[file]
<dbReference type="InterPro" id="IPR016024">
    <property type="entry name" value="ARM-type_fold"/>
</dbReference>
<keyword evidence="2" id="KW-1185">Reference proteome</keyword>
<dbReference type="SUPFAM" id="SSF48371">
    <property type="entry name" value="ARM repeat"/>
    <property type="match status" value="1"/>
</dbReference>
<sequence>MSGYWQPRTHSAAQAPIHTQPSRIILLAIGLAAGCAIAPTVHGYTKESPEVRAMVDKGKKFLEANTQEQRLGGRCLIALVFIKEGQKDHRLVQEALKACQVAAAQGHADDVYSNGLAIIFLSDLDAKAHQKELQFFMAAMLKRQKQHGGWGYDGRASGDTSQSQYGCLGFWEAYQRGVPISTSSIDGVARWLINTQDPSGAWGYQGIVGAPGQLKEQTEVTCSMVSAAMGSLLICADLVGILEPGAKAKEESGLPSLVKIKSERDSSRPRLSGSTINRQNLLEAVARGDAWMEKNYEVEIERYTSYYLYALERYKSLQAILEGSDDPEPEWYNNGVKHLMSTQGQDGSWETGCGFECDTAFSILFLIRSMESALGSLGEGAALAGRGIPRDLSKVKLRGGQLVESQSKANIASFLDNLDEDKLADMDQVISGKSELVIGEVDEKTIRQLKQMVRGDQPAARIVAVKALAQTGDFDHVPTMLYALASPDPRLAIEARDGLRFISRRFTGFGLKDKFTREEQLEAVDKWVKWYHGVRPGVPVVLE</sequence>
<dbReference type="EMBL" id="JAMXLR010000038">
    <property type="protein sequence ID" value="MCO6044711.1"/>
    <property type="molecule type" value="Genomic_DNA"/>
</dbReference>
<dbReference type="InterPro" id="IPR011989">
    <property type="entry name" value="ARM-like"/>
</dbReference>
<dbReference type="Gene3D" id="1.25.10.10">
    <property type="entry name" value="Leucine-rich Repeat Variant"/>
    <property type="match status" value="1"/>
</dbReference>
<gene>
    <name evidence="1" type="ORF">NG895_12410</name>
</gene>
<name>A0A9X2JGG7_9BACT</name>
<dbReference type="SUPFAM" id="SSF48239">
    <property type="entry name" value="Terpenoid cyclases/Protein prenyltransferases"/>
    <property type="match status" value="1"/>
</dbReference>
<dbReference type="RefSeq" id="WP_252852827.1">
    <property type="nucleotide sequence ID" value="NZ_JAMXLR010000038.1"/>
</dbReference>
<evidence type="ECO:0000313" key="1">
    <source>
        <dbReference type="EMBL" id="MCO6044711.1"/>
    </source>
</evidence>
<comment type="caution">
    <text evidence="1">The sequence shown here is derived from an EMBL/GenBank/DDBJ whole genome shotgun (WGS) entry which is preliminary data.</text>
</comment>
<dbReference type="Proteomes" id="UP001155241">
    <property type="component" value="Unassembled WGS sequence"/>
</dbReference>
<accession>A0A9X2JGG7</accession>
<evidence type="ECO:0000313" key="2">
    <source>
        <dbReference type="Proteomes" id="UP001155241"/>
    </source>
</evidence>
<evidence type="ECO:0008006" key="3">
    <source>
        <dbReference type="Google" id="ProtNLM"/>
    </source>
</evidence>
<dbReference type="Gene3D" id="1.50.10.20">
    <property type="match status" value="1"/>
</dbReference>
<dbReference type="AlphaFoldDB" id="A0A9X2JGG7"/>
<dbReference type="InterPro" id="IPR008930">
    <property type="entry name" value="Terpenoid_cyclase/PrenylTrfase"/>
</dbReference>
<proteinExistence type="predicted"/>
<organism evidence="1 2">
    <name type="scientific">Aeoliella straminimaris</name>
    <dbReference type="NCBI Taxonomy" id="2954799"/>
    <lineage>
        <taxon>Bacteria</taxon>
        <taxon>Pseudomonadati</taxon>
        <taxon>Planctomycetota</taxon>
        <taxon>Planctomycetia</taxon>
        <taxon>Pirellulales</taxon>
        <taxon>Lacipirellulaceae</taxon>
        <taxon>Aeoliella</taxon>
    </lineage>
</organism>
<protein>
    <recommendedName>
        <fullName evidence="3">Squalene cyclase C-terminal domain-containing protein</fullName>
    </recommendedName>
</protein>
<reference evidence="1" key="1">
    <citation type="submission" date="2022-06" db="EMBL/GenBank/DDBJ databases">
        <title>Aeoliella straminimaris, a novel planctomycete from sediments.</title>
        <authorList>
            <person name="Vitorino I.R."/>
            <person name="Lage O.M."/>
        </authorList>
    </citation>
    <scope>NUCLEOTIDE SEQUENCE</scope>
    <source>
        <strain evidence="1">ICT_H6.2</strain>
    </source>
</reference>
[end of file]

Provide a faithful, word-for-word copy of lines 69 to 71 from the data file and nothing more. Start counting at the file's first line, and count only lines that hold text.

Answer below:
        <taxon>Planctomycetia</taxon>
        <taxon>Pirellulales</taxon>
        <taxon>Lacipirellulaceae</taxon>